I wrote a book called Vision & Voice. This is not about that. This is about the constant stream of questions I hear that all share a similar quest fuelled by a similar desperation. The questions all centre on one recurring desire: the longing to find your voice photographically.
I have tried, in my way, to answer the question creatively, given the myriad places from which so many people begin that quest, and from where they ask the question. I have also, unknowingly, skirted one obvious and uncomfortable answer.
Could it be that so many of us struggle in vain to find our voice because we have nothing meaningful to say?
As I write this I’m coming off a too-ambitious quartet of back-to-back flights from Mafia Island to Dar es Salaam to Nairobi to Dubai to Delhi. I’m tired, and I’m one whisky in to an evening in Delhi that’s been set aside to answer blog questions, write this article, and catch up with things at home after a week of almost non-existent wifi. And so it could be that this comes without my usual finesse. But that’s probably a good thing. Sometimes the more direct approach is the kindest.
What photography needs in order to become more than simply a craft, a means to say things, is – desperately – the things about which we have something to say. Without that we are not artists. We are not poets. We are not storytellers. We are technicians. And no talk of finding our voice will rescue our craft from the uninspiring – and uninspired – role it too often has. All artifice, no art. And no impact. None.
What photography needs is photographers who have a pulpit to stand on, meaningful questions to explore, beauty to reveal, injustice to expose. It needs hearts already moved by some pressing, human, thing. It needs minds set in motion by curiosity and rigour. The megapixels, on this level, are irrelevant. I suspect daVinci never wished he’d used a larger canvas for the Mona Lisa. I doubt Monet ever wished his images were sharper, more literal. Poets don’t ever strive for greater clarity at the expense of beauty or power. Those things become irrelevant in the face of touching hearts and minds with something important.
It’s important to find your voice, to discover the unique way in which you yield the camera. But that’s secondary to this: what do you want to say? What is so important to you that you want to work this craft like a rented mule, over and over again, until it says it right? What’s so important to you that you pass it on to others in your generation with pleading and the desperate hope that they hear you? Is your life so long that you have time to do anything else?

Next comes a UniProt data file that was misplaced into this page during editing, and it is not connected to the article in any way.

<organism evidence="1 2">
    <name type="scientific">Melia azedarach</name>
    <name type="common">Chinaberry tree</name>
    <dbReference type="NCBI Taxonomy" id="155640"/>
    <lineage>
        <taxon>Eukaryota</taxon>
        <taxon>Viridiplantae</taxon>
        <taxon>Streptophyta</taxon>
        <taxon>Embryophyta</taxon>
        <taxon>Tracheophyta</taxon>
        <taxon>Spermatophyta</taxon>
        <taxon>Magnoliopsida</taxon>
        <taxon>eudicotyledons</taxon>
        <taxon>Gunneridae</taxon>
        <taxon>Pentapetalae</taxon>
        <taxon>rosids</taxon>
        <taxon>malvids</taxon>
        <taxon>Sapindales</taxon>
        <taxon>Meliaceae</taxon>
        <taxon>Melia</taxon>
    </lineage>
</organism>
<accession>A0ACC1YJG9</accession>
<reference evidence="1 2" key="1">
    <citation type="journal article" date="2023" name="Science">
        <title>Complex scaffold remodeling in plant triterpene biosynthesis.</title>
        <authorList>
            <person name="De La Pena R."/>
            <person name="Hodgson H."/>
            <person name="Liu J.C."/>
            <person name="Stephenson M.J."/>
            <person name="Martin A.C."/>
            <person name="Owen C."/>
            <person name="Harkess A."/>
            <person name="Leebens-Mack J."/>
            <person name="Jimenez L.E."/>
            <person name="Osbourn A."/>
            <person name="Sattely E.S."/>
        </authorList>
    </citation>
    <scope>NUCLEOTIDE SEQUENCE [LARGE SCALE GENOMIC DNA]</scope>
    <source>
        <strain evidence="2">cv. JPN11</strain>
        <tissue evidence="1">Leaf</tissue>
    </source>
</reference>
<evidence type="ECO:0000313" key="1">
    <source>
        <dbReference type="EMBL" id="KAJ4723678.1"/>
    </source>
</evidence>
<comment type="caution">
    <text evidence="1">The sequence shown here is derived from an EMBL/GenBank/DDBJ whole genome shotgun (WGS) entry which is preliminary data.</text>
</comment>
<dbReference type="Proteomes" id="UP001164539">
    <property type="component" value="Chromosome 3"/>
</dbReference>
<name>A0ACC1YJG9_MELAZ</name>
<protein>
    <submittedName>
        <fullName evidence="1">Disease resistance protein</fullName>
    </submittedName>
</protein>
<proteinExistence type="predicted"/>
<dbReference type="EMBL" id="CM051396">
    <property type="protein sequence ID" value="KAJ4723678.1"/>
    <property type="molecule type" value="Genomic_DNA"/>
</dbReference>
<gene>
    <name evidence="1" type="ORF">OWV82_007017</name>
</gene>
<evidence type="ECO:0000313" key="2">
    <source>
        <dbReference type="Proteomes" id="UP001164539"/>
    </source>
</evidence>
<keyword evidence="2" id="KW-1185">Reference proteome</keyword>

Find that. If you find your voice too, that’s icing. If all you manage, as I so often fear I’m doing, is to stammer and stutter, then do so. But don’t mistake eloquence for relevance. The heart and imagination will take a human story, true, beautiful, raw, and vulnerable, imperfectly expressed, any day over a perfect expression that signifies nothing, that has no spark.
The most important thing in the world to you. Begin there. Tell the deepest, truest, thing you can. The thing that keeps you up at night, drives you to tears, makes you erupt with head-thrown-back laughter. Only then worry about how well you tell it. Until you figure that out, all the talk in the world about megapixels and sharpness and frame rates and bokeh, is just a self-indulgent geek-wank. The heart has never in all the history of poetry or story-telling, given a flying f*ck about the rest.
Voice is a counterfeit, a fraudulent distraction from the one thing that will change your photography, your writing, or any other thing you do with these quickly-passing bays: vision. A way of seeing. A thing to say. Find that. The rest will follow.
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